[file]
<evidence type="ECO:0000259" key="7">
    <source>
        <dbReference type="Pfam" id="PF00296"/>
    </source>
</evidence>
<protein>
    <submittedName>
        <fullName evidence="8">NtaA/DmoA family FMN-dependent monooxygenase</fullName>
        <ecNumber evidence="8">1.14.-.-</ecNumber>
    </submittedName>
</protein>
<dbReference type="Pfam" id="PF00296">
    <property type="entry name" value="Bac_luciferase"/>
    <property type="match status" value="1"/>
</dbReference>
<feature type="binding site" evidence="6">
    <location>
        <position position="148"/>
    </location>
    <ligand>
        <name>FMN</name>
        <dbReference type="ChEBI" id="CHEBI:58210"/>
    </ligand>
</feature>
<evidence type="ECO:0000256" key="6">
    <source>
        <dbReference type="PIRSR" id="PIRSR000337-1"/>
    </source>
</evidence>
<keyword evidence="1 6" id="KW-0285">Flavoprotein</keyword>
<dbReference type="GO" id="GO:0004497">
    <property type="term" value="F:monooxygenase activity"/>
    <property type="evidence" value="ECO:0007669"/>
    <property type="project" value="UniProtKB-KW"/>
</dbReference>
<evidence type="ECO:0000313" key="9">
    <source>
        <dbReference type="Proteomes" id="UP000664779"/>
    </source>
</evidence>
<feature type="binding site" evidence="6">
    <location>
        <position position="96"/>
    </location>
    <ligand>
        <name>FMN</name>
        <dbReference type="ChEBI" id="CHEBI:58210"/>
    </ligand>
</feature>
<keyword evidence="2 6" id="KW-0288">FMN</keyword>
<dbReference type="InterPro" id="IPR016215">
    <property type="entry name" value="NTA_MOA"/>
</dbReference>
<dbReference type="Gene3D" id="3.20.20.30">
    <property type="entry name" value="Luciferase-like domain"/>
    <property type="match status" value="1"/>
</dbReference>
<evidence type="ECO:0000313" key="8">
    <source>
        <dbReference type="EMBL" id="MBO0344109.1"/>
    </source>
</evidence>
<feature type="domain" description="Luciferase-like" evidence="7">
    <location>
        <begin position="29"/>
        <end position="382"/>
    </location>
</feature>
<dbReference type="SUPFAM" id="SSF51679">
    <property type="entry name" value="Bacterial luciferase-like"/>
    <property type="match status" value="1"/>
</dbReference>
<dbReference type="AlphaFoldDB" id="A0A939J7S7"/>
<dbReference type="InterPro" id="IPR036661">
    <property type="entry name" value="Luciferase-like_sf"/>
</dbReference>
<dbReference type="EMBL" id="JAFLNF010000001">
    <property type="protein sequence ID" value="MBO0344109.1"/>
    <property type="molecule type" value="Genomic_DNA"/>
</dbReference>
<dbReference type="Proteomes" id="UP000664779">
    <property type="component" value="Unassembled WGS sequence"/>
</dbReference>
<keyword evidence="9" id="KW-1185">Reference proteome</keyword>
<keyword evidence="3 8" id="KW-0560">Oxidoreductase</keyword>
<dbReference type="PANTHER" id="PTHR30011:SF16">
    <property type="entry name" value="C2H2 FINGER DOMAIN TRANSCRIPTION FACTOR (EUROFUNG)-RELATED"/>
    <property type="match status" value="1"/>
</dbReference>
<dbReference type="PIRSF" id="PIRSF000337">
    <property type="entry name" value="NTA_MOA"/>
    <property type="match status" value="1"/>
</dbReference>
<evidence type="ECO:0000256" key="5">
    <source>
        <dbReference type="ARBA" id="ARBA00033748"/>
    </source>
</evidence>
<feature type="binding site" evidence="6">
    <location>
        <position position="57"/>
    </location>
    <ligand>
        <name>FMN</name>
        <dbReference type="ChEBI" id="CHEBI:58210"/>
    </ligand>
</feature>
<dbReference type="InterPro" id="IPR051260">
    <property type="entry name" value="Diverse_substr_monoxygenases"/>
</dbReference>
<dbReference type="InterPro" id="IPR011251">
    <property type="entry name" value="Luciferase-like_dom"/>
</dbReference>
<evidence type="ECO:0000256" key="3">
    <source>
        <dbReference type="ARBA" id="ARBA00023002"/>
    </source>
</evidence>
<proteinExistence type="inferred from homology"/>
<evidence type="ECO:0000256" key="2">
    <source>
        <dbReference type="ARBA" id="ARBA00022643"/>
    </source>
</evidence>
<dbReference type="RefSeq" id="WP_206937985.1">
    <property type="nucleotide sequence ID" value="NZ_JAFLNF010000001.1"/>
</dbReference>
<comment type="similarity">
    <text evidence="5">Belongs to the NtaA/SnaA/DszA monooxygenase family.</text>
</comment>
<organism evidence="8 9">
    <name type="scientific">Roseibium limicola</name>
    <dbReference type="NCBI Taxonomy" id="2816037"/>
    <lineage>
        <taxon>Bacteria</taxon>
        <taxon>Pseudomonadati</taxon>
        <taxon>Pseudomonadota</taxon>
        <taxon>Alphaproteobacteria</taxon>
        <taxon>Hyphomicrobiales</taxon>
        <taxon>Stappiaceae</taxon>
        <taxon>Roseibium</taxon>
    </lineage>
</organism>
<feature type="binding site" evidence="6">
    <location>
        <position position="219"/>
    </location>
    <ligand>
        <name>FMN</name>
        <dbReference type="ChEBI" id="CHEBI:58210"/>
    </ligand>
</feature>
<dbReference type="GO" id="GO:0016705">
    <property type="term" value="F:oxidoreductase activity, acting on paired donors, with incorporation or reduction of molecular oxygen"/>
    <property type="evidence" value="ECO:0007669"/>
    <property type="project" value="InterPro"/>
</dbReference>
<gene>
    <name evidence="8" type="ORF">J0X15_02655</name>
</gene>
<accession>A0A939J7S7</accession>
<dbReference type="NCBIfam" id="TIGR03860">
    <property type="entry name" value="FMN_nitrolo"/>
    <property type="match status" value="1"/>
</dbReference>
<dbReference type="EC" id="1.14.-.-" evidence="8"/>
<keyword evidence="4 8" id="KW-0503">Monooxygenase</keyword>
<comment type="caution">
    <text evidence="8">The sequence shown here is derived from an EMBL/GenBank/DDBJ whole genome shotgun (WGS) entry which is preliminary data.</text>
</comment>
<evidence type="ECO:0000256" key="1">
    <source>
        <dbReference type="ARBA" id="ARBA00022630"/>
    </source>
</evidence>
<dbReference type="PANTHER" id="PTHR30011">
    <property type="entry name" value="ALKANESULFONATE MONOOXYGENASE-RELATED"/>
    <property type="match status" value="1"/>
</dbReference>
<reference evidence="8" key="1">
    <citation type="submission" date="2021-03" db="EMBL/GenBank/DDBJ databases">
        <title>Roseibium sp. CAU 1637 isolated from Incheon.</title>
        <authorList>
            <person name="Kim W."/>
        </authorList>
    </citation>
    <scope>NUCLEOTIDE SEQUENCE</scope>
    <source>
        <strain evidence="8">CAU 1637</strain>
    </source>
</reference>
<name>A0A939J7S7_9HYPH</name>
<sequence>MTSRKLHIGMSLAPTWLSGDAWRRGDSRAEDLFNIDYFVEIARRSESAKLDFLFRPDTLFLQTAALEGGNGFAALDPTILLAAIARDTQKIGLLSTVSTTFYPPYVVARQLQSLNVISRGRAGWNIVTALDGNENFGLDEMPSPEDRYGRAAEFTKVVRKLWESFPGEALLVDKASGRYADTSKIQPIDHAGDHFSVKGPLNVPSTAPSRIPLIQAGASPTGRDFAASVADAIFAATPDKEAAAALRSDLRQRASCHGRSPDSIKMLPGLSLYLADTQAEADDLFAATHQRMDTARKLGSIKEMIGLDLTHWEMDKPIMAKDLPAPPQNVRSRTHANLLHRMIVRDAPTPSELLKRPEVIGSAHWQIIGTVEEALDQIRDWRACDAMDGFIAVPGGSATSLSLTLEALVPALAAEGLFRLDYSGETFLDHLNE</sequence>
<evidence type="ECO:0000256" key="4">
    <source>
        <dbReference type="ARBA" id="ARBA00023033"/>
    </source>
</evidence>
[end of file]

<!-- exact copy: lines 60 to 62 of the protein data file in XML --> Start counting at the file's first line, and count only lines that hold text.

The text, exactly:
        <dbReference type="EMBL" id="MBO0344109.1"/>
    </source>
</evidence>